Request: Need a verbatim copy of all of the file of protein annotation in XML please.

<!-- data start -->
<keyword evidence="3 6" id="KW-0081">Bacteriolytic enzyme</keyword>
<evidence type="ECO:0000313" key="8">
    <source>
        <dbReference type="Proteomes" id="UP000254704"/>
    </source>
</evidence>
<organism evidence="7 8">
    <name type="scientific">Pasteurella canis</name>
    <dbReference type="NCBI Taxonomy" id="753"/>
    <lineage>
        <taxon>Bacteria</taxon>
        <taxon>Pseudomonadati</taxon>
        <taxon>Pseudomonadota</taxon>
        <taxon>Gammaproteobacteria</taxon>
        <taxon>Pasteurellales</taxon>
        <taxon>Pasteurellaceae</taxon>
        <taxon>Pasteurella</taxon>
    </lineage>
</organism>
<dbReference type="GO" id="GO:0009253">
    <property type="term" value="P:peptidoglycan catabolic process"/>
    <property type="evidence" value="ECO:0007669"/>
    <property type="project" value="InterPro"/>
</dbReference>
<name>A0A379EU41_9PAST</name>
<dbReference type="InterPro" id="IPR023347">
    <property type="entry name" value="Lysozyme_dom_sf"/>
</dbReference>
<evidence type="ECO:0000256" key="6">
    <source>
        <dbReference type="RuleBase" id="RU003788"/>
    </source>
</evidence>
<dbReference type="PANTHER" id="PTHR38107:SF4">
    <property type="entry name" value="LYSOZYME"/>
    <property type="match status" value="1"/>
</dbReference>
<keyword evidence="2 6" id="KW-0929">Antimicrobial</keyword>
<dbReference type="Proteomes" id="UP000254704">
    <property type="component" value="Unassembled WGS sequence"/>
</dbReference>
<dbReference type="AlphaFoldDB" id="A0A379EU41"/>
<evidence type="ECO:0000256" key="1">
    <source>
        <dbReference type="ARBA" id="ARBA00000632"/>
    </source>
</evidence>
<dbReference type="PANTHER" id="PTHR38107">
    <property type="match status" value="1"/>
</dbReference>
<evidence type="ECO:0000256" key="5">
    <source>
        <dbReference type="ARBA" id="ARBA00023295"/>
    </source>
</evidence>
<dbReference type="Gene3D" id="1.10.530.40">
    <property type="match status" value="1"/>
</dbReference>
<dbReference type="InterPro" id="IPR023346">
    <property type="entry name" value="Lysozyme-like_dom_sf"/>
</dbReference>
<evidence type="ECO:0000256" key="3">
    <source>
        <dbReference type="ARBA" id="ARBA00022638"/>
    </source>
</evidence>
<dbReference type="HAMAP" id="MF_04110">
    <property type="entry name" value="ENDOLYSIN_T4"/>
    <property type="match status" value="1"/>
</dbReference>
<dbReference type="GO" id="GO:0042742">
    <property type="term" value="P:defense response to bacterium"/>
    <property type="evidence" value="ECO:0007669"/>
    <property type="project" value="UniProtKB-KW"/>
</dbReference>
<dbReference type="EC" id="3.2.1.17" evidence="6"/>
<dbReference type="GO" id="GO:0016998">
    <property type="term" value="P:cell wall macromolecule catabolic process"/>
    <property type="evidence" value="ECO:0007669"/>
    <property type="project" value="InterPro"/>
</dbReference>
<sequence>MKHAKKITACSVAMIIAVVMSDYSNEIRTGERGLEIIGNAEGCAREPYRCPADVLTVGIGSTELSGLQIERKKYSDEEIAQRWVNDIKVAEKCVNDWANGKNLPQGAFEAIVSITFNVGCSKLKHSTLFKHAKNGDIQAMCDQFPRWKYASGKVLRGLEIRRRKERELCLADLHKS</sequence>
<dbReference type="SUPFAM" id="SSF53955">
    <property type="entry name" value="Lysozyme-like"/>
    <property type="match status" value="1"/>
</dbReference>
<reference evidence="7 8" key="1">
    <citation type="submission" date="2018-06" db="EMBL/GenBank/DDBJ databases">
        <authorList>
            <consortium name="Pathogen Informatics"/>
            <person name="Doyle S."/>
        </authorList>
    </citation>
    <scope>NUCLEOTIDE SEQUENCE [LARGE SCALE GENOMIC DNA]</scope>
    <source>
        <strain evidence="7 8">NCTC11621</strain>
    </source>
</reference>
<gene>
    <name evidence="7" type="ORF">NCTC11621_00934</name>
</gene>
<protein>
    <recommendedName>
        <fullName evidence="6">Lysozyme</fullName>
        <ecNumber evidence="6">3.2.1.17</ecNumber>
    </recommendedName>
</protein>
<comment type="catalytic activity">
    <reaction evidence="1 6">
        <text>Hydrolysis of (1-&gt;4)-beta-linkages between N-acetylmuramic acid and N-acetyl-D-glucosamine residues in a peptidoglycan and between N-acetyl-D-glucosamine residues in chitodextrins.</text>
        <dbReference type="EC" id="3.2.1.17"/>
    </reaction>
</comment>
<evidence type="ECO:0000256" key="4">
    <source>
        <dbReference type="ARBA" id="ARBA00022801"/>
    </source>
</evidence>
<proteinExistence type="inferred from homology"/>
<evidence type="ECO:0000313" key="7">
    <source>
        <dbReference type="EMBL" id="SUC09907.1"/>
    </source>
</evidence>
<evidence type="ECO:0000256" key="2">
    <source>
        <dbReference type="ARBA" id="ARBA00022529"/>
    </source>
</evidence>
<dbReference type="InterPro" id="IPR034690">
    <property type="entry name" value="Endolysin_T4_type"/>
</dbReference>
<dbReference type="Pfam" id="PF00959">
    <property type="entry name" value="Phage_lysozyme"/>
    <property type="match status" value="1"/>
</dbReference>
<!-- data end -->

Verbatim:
<keyword evidence="3 6" id="KW-0081">Bacteriolytic enzyme</keyword>
<evidence type="ECO:0000313" key="8">
    <source>
        <dbReference type="Proteomes" id="UP000254704"/>
    </source>
</evidence>
<organism evidence="7 8">
    <name type="scientific">Pasteurella canis</name>
    <dbReference type="NCBI Taxonomy" id="753"/>
    <lineage>
        <taxon>Bacteria</taxon>
        <taxon>Pseudomonadati</taxon>
        <taxon>Pseudomonadota</taxon>
        <taxon>Gammaproteobacteria</taxon>
        <taxon>Pasteurellales</taxon>
        <taxon>Pasteurellaceae</taxon>
        <taxon>Pasteurella</taxon>
    </lineage>
</organism>
<dbReference type="GO" id="GO:0009253">
    <property type="term" value="P:peptidoglycan catabolic process"/>
    <property type="evidence" value="ECO:0007669"/>
    <property type="project" value="InterPro"/>
</dbReference>
<name>A0A379EU41_9PAST</name>
<dbReference type="InterPro" id="IPR023347">
    <property type="entry name" value="Lysozyme_dom_sf"/>
</dbReference>
<evidence type="ECO:0000256" key="6">
    <source>
        <dbReference type="RuleBase" id="RU003788"/>
    </source>
</evidence>
<dbReference type="PANTHER" id="PTHR38107:SF4">
    <property type="entry name" value="LYSOZYME"/>
    <property type="match status" value="1"/>
</dbReference>
<keyword evidence="2 6" id="KW-0929">Antimicrobial</keyword>
<dbReference type="Proteomes" id="UP000254704">
    <property type="component" value="Unassembled WGS sequence"/>
</dbReference>
<dbReference type="AlphaFoldDB" id="A0A379EU41"/>
<evidence type="ECO:0000256" key="1">
    <source>
        <dbReference type="ARBA" id="ARBA00000632"/>
    </source>
</evidence>
<dbReference type="PANTHER" id="PTHR38107">
    <property type="match status" value="1"/>
</dbReference>
<evidence type="ECO:0000256" key="5">
    <source>
        <dbReference type="ARBA" id="ARBA00023295"/>
    </source>
</evidence>
<dbReference type="Gene3D" id="1.10.530.40">
    <property type="match status" value="1"/>
</dbReference>
<dbReference type="InterPro" id="IPR023346">
    <property type="entry name" value="Lysozyme-like_dom_sf"/>
</dbReference>
<evidence type="ECO:0000256" key="3">
    <source>
        <dbReference type="ARBA" id="ARBA00022638"/>
    </source>
</evidence>
<dbReference type="HAMAP" id="MF_04110">
    <property type="entry name" value="ENDOLYSIN_T4"/>
    <property type="match status" value="1"/>
</dbReference>
<dbReference type="GO" id="GO:0042742">
    <property type="term" value="P:defense response to bacterium"/>
    <property type="evidence" value="ECO:0007669"/>
    <property type="project" value="UniProtKB-KW"/>
</dbReference>
<dbReference type="EC" id="3.2.1.17" evidence="6"/>
<dbReference type="GO" id="GO:0016998">
    <property type="term" value="P:cell wall macromolecule catabolic process"/>
    <property type="evidence" value="ECO:0007669"/>
    <property type="project" value="InterPro"/>
</dbReference>
<sequence>MKHAKKITACSVAMIIAVVMSDYSNEIRTGERGLEIIGNAEGCAREPYRCPADVLTVGIGSTELSGLQIERKKYSDEEIAQRWVNDIKVAEKCVNDWANGKNLPQGAFEAIVSITFNVGCSKLKHSTLFKHAKNGDIQAMCDQFPRWKYASGKVLRGLEIRRRKERELCLADLHKS</sequence>
<dbReference type="SUPFAM" id="SSF53955">
    <property type="entry name" value="Lysozyme-like"/>
    <property type="match status" value="1"/>
</dbReference>
<reference evidence="7 8" key="1">
    <citation type="submission" date="2018-06" db="EMBL/GenBank/DDBJ databases">
        <authorList>
            <consortium name="Pathogen Informatics"/>
            <person name="Doyle S."/>
        </authorList>
    </citation>
    <scope>NUCLEOTIDE SEQUENCE [LARGE SCALE GENOMIC DNA]</scope>
    <source>
        <strain evidence="7 8">NCTC11621</strain>
    </source>
</reference>
<gene>
    <name evidence="7" type="ORF">NCTC11621_00934</name>
</gene>
<protein>
    <recommendedName>
        <fullName evidence="6">Lysozyme</fullName>
        <ecNumber evidence="6">3.2.1.17</ecNumber>
    </recommendedName>
</protein>
<comment type="catalytic activity">
    <reaction evidence="1 6">
        <text>Hydrolysis of (1-&gt;4)-beta-linkages between N-acetylmuramic acid and N-acetyl-D-glucosamine residues in a peptidoglycan and between N-acetyl-D-glucosamine residues in chitodextrins.</text>
        <dbReference type="EC" id="3.2.1.17"/>
    </reaction>
</comment>
<evidence type="ECO:0000256" key="4">
    <source>
        <dbReference type="ARBA" id="ARBA00022801"/>
    </source>
</evidence>
<proteinExistence type="inferred from homology"/>
<evidence type="ECO:0000313" key="7">
    <source>
        <dbReference type="EMBL" id="SUC09907.1"/>
    </source>
</evidence>
<evidence type="ECO:0000256" key="2">
    <source>
        <dbReference type="ARBA" id="ARBA00022529"/>
    </source>
</evidence>
<dbReference type="InterPro" id="IPR034690">
    <property type="entry name" value="Endolysin_T4_type"/>
</dbReference>
<dbReference type="Pfam" id="PF00959">
    <property type="entry name" value="Phage_lysozyme"/>
    <property type="match status" value="1"/>
</dbReference>